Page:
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High Dynamic Range Photography tips

Posted by Backdropsource Collaborator on

Of late, HDR (High Dynamic Range) photography is one of the latest trends that is catching up fast with many photographers. The human eye is more powerful when it comes to the range of exposures it can see in a frame. The digital cameras that we get in the market cannot do that there is a limitation at the exposure levels that it can capture. To overcome this limitation, software developers have come up with some awesome tools to use pictures taken at different exposures and merge them to make one picture with a wide range of exposure values.

The fact that every photography website or magazine features HDR tips and tutorials is testimony to the growing popularity of HDR. After the introduction of HDR in iPhone 4, it is suffice to say that the craze for HDR has only increased. HDR is an advanced technique that allows a greater range of luminance between the brightest and darkest areas of a picture. This is considered unique because it is very advanced than current imaging techniques and it truly adds great amount of detail to the photograph. In other words, HDR imaging is pushing digital photography beyond boundaries that we are used to.

High dynamic ranging photographs are achieved by capturing multiple photographs, using a feature called exposure bracketing, where photographs will be captured in increasing order of exposure (measured in terms of stops). These images are later merged together to create a single HDR image. One of the advantages of a HDR image is that any digital camera that allows manual control of exposure can be used to create a HDR image.

Alright now that we have dealt in detail on what the HDR technique is all about, let’s get into it, along with some tips to go along with it.

1 . Although there is no prescribed limit on the number of exposures used to generate an HDR image, 3 to 5 exposures is optimal to generate a good HDR image.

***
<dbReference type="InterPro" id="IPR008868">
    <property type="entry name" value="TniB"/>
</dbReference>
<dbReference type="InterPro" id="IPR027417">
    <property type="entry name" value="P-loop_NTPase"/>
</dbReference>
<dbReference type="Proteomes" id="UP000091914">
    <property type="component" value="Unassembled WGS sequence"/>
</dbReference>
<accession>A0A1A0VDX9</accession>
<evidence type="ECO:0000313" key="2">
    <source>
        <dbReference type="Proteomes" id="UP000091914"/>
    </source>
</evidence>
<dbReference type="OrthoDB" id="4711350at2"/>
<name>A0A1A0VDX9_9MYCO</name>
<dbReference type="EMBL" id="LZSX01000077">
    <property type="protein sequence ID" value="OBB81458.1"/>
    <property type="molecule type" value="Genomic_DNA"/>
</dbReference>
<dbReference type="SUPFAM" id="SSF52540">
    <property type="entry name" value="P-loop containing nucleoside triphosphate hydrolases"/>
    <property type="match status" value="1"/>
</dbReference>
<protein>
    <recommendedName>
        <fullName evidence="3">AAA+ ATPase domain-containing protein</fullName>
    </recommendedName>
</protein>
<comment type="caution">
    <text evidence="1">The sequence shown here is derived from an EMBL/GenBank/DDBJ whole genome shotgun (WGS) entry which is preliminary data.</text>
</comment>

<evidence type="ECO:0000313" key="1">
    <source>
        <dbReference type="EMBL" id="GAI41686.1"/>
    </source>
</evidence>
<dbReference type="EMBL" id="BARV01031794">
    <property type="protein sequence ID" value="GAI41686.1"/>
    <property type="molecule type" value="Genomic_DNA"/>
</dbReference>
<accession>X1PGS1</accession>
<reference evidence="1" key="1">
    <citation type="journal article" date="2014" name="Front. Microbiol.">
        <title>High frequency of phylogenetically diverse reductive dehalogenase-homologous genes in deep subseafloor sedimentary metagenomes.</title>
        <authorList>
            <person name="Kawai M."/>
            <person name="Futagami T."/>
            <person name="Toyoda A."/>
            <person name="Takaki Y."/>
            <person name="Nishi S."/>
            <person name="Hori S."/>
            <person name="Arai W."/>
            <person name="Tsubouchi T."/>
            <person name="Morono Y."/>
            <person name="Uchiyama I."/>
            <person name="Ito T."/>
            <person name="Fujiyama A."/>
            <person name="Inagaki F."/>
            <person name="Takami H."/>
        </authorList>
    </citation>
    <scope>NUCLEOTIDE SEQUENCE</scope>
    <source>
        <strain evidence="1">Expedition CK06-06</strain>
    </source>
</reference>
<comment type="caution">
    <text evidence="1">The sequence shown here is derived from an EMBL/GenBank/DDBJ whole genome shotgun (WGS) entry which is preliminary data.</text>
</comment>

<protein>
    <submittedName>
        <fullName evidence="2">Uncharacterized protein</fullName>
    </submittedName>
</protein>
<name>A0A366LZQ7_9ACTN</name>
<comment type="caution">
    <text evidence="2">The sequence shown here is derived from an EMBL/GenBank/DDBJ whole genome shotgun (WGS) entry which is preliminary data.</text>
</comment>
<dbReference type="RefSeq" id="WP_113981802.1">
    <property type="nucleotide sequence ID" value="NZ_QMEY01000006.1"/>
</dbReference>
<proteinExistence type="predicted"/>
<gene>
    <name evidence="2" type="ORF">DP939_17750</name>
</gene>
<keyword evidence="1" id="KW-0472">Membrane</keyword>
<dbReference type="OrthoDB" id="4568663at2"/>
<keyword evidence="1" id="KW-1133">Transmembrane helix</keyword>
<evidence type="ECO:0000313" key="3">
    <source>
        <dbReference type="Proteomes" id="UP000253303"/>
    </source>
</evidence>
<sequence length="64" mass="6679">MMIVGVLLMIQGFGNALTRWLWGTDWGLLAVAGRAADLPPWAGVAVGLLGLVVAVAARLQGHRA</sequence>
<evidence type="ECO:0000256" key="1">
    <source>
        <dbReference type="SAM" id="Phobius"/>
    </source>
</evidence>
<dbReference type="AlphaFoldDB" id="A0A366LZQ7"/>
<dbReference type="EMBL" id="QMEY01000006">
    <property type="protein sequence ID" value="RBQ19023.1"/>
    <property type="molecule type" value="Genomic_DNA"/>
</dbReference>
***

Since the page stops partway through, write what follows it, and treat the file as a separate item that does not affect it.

2. Set your camera in Aperture Priority mode or Manual Exposure mode so that you don’t get varying depths of field that might not produce the desired output.

3. Keep your ISO at a minimum to reduce the noise in the merged pictures.

4. Start with an exposure of-2EV and then increase it by 1. Now you’ll have five frames of the same image ( -2 EV ,-1 EV ,0,+1 EV ,+2 EV ) under different exposures.

5. Try to use the auto exposure bracket function in the camera. Some cameras that come with the auto–bracketing feature allow up to 3 exposures.

6. Most importantly, use a sturdy and steady tripod, to avoid shakes and to get a clean image. After the pictures are ready, the next step is finalizing a tool that can be used to merge these pictures. Photoshop and Photomatix Pro or HDR Soft are couple of the popular software tools available. If you have trouble deciding between the 2, you can get the 30 day trail package of both these applications and decide based on what you feel more comfortable with.

The last part of the process is the merging of the photographs into a single HDR image. If you have Photomatix, just use that. If not, you can use the ‘Merge to HDR’ option in Photoshop (File–> Automate –> Merge to HDR pro) that allows you to select multiple images and merge them into a single file.

If you want to acquire in-depth knowledge about HDR processing, I recommend reading them from the master of HDR photography, Trey Ratcliff, at his blog

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